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‘Mod’ E-Cigarette Users Smoke More Cigarettes One Year Later

Those who use mods versus vape pens smoke more than six times as many cigarettes at one-year follow-up

TUESDAY, April 7, 2020 (HealthDay News) — Baseline modifiable (mod) electronic cigarette device users smoke more cigarettes at one-year follow-up than vape pen users, according to a study published online April 6 in Pediatrics.

Jessica L. Barrington-Trimis, Ph.D., from the Keck School of Medicine at the University of Southern California in Los Angeles, and colleagues collected data via an online survey from 1,312 participants in the Southern California Children’s Health Study at baseline (2015 to 2016) and follow-up (2016 to 2017). The association between three characteristics of the e-cigarette used most frequently with the number of cigarettes smoked in the past 30 days at follow-up was assessed.

The researchers observed an association between past 30-day e-cigarette use and greater frequency of past 30-day cigarette smoking at follow-up, relative to never e-cigarette use. After adjustment for sociodemographic characteristics, baseline frequency of cigarette smoking, and number of days of e-cigarette use, among baseline past 30-day e-cigarette users, those who used mods versus vape pens smoked more than six times as many cigarettes at follow-up (mean, 20.8 versus 1.3 cigarettes; rate ratio, 6.33). Neither nicotine e-liquid nor dripping were associated with the frequency of cigarette smoking after adjustment for device.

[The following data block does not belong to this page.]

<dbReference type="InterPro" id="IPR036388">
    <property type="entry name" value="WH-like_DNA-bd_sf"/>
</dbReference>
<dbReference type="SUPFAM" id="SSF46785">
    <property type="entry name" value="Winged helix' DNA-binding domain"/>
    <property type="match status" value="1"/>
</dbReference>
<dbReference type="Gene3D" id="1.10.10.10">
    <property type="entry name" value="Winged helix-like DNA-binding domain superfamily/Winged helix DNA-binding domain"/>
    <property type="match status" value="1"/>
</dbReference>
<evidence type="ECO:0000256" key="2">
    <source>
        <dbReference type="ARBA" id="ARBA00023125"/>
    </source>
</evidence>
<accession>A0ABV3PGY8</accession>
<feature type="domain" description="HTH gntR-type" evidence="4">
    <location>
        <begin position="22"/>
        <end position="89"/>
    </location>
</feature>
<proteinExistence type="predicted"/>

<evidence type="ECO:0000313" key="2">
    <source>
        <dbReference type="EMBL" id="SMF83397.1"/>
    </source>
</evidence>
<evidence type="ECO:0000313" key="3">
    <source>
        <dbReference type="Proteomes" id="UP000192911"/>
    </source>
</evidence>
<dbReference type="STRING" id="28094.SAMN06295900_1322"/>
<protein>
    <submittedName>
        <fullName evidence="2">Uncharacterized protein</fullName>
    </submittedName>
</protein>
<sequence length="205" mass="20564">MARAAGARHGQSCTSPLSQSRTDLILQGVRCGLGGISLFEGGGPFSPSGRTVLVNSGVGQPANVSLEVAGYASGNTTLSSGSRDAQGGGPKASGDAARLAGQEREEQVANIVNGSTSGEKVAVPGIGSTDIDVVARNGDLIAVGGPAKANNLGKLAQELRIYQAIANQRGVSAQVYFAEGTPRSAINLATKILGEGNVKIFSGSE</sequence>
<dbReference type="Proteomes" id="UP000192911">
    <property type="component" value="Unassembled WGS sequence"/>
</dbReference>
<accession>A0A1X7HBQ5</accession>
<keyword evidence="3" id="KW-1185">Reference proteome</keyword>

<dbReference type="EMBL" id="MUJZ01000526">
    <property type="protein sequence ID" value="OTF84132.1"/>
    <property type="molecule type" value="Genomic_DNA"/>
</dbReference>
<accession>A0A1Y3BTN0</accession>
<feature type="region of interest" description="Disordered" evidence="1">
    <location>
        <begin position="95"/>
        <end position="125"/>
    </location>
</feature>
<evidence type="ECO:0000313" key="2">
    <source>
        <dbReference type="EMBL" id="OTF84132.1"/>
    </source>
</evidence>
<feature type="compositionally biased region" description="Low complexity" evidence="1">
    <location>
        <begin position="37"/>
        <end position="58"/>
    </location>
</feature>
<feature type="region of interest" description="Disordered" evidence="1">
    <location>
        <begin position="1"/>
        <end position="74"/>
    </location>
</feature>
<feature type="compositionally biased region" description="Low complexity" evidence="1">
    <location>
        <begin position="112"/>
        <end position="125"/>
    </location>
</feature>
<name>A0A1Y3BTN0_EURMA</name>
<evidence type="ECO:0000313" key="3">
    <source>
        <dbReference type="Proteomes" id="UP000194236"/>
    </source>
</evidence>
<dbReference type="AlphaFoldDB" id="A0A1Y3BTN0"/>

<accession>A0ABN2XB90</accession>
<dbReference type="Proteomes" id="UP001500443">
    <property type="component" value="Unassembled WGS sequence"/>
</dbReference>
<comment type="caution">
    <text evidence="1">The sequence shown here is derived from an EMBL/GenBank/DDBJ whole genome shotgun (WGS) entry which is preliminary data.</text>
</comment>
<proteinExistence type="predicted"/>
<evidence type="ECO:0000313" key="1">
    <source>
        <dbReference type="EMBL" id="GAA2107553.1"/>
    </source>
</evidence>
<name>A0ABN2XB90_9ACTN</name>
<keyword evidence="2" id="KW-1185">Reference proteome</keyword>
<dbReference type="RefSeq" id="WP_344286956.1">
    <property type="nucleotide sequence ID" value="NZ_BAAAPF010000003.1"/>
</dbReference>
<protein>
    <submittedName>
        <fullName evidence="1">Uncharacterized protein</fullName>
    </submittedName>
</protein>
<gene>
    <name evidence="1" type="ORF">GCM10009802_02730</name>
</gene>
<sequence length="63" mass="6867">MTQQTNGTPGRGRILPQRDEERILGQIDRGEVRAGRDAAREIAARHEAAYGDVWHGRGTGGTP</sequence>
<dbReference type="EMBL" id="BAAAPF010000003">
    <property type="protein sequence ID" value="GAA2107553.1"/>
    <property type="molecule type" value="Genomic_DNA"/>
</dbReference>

“Additional research is needed to explore causal pathways for the observed associations,” the authors write. “If these associations were causal, device type and characteristics may be a target for regulation to reduce the burden of tobacco-related disease that may result from adolescent and young adult vaping.”

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